The defense is asking a judge to order grand jury transcripts and exhibits to be sealed in the case of disgraced film producer Harvey Weinstein, contending that their release could prejudice his right to a fair trial on sex-related charges involving five women.
“Few cases in recent history have garnered the amount and intensity of press attention, public scrutiny, and heightened media frenzy as the instant case,” Weinstein’s attorneys wrote in a court filing Thursday.
“From the moment that allegations were first made against Mr. Weinstein, and before charges were ever filed in either New York or California, the media blitz around the case worked to quickly make Mr. Weinstein’s name virtually synonymous with wrongdoing and abuse.”
The defense contends in the court filing that the grand jury transcripts and exhibits “contain highly personal and invasive details about Mr. Weinstein’s medical and psychological history, and even intimate details about his physical body and anatomy” and that a “heightened focus and scrutiny while the community is already inundated and saturated with news about this case will further prejudice Mr. Weinstein by making it that much more difficult to find impartial jurors.”
Weinstein, 69, was extradited July 20 to Los Angeles from New York, where he has been sentenced to 23 years in prison for raping an aspiring actress and a criminal sex act against a former production assistant.
Weinstein was indicted March 15 by a grand jury in Los Angeles on four counts each of forcible rape and forcible oral copulation, two counts of sexual battery by restraint and one count of sexual penetration by use of force.
At a hearing Thursday, Superior Court Judge Lisa B. Lench rejected a defense bid to dismiss two of the charges against Weinstein based on claims they are precluded by the statute of limitations, but agreed to allow the prosecution the opportunity to amend a third count challenged by the defense.
Within hours of the judge’s ruling, a grand jury handed up an amended indictment against Weinstein involving the challenged charge of sexual battery by restraint — the only count involving one of the five alleged victims in the 11-count indictment.
“… The indictment supersedes and took the place of the prior complaint,” according to the amended indictment, which notes that Weinstein was initially charged in April 2020 and was “continuously charged with the same conduct with the same charge against the same victim until the present.”
Shortly after the judge’s ruling, one of Weinstein’s attorneys, Mark Werksman, told reporters, “You can put a fork in count five. It’s done.”
The defense attorney said “one-fifth of the prosecution’s case has been gutted,” adding that the defense believes there is no factual or legal basis to allow that count involving the alleged May 2010 crime to proceed.
The judge had sustained the defense’s challenge on that charge, but agreed to Deputy District Attorney Paul Thompson’s request to amend the indictment.
Weinstein’s attorneys unsuccessfully challenged two other counts — forcible oral copulation and forcible rape involving another alleged victim between September 2004 and September 2005.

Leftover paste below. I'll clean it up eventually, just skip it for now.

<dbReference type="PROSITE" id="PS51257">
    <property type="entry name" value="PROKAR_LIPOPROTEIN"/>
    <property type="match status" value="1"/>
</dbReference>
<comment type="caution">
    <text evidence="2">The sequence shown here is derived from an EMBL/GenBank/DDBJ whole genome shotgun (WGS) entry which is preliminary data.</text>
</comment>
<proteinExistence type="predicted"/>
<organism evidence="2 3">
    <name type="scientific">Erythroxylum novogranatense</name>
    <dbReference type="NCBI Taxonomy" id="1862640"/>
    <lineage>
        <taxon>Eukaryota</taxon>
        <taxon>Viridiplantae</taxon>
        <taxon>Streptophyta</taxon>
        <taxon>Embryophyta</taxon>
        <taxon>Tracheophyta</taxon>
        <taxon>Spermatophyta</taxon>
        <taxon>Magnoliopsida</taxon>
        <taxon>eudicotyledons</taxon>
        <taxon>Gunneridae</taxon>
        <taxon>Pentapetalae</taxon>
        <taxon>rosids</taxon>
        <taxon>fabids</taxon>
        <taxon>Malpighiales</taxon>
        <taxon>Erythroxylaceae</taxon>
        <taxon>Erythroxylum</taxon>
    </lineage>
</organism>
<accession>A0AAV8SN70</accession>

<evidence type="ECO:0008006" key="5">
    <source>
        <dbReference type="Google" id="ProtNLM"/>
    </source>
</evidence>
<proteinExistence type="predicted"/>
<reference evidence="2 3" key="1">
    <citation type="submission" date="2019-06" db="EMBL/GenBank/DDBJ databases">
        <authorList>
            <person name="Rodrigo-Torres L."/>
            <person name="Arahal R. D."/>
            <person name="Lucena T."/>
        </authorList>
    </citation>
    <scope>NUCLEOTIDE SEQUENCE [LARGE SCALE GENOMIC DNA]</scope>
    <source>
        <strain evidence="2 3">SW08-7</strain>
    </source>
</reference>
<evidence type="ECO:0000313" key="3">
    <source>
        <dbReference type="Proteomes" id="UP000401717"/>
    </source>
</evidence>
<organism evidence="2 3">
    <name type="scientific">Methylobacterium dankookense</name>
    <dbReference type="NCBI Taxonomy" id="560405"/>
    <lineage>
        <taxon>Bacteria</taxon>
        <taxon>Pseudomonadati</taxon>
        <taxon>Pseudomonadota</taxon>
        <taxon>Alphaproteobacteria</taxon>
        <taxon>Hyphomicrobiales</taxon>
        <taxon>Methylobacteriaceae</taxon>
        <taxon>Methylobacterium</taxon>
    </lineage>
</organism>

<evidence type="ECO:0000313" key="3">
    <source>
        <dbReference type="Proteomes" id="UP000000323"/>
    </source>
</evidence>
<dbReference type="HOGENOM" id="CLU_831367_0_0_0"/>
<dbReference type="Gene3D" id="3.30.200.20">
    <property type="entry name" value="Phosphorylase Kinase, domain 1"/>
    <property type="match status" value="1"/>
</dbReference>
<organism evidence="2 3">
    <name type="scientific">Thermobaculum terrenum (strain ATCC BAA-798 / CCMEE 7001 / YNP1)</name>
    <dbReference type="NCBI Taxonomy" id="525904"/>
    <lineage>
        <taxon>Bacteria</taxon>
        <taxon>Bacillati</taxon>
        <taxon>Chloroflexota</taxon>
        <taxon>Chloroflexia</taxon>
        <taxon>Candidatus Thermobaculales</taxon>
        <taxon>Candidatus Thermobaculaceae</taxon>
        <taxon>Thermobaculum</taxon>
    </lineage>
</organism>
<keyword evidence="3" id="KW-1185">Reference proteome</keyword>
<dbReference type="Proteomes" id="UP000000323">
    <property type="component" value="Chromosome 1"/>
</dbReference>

Weinstein’s legal team had tried to block his transfer from New York to Los Angeles until he was “medically fit” to be moved. A court document filed in Los Angeles by the defense contended that Weinstein was in “urgent need of medical treatment to save his eyesight, and that this treatment could take anywhere from 24 to 36 months.” The defense had also asked a judge in Los Angeles to delay the transfer until Weinstein’s medical treatment is completed.
In court papers filed earlier this month, the Los Angeles County District Attorney’s Office asserted that the Los Angeles County Sheriff’s Department is capable of providing medical care to Weinstein.
At Weinstein’s first court appearance in Los Angeles, Superior Court Judge Sergio C. Tapia II granted the defense’s request for a medical evaluation for Weinstein.
Los Angeles County prosecutors initially charged Weinstein in January 2020 with forcible rape, forcible oral copulation and sexual penetration by use of force involving one woman on Feb. 18, 2013, and sexual battery by restraint involving another woman a day later.
Weinstein was subsequently charged in April 2020 with sexual battery by restraint — one of the counts challenged by the defense — involving a woman in May 2010.
In November 2020, prosecutors added six more counts — three counts each of forcible rape and forcible oral copulation — involving two alleged victims in Beverly Hills between 2004 and 2010.
A grand jury subsequently indicted Weinstein on the same charges, to which he pleaded not guilty last week.
In a statement released after Weinstein’s arraignment, the Los Angeles County District Attorney’s Office said the case remains under investigation by the Los Angeles and Beverly Hills police departments and the District Attorney’s Bureau of Investigation.
Weinstein could face a potential maximum of 140 years to life in state prison if convicted as charged, the District Attorney’s Office said earlier.
After last week’s court hearing, Werksman said the latest allegations against his client are not corroborated by any scientific or forensic evidence, adding that he believes Weinstein “will be acquitted” if he gets a fair trial.
Attorney Gloria Allred, who said she represents two of the alleged victims, said last week that it was “long overdue” for Weinstein to appear in a courtroom in connection with the Los Angeles case.
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